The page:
“Underway on Nuclear Power”

Fifty-nine years ago today, USS NAUTILUS (SSN-571) became the first submarine to get “underway on nuclear power.” On the fiftieth anniversary of the event, Wilkinson gave a speech in which he described the lead-up to the transmission of those now-famous words.

“Our detailed schedule called for us to get NAUTILUS underway at 1100 on January 17, 1955.

“To prepare to do that safely, we insisted on having the ship to ourselves for four days. We called it a fast cruise—tied fast to the dock, to check out ourselves, and the ship, and the systems.

“…I was a Commander. During that fast cruise period, two Navy Captains from CHINFO [U.S. Navy Chief of Information] arrived…to talk to me.

“They said, ‘You’re about to get underway. This is a historic event. You should send a historic message.’

“ ‘Listen,’ I replied, ‘we’re doing our part getting ourselves, the ship and its systems checked out and ready. You gentlemen are public relations experts. Write a historic message and we’ll send it.’

“That took care of them for a day and a half. Then they gave me a message that was one-and-a-quarter typewritten pages long with some elegant sounding words. But my Quartermaster Rayl was going to send it by flashing light to the tender FULTON at state pier. I wrote a briefer message, ‘Underway on Nuclear Power,’ which my Communications Officer, Ned Dietrich, released and Rayl sent.” It remains one of the most momentous messages in navy history.

Wilkinson, who retired as a vice admiral in 1974, passed away this past 11 July, just a month short of his 95th birthday. He is buried in Fort Rosecrans National Cemetery in San Diego, CA.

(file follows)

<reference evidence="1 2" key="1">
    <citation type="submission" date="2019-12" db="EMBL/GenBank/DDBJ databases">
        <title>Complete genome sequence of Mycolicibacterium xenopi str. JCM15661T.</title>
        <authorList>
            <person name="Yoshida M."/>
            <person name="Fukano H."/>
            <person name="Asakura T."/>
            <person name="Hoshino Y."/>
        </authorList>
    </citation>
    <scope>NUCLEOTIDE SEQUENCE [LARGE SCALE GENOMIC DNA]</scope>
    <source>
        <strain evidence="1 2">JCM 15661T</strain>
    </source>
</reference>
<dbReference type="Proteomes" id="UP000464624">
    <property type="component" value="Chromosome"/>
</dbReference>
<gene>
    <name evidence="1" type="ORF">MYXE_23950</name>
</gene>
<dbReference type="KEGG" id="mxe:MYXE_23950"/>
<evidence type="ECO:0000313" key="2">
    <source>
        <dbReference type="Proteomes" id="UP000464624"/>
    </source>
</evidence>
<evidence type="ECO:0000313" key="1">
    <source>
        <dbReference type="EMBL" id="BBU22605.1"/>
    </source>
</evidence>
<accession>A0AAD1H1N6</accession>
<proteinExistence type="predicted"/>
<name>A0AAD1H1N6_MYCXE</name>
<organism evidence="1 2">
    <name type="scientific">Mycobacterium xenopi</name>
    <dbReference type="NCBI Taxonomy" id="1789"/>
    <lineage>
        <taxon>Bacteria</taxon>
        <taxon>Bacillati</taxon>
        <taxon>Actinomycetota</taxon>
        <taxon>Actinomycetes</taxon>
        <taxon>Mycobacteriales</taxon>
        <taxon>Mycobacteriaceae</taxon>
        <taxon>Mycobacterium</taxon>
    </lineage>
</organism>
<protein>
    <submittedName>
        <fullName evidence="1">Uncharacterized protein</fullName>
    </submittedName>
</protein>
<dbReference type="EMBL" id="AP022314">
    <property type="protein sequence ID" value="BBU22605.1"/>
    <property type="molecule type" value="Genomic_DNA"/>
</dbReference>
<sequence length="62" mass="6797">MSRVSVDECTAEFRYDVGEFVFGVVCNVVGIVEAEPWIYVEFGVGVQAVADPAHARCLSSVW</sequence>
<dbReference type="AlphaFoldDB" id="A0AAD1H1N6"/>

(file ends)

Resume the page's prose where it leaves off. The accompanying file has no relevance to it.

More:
5 Responses to ““Underway on Nuclear Power””

  1. John H. Michaud III says:

    My dad was on that boat that day, He was on it till 1960. Chief John “Hank” Michaud so poud him.

  2. Dear friends in the US. Please take a look at http://www.flying-enterprise.com. My friend, Captain Kurt Carlsen, told me the whole story about Nautilus 1 and the drama in the Atlantic ocean in January 1952. The nuclear submarine was delayed a half year until five ton zirconium was picked up. You can also see my memory brick for Flying Enterprise at the entrance to the museum.
    Many kind regards from Denmark and
    Bjarne Bekker, journalist and author

  3. Leah Witzig says:

    My dad was on the boat that day too. Dr. Warren F. Witzig, principal engineer with Westinghouse, took her critical. We lost Dad in 2007. He designed the atomic symbol carved into his tombstone.

  4. paul doucette says:

    My first boat road her from 1978 to decom at MINSY

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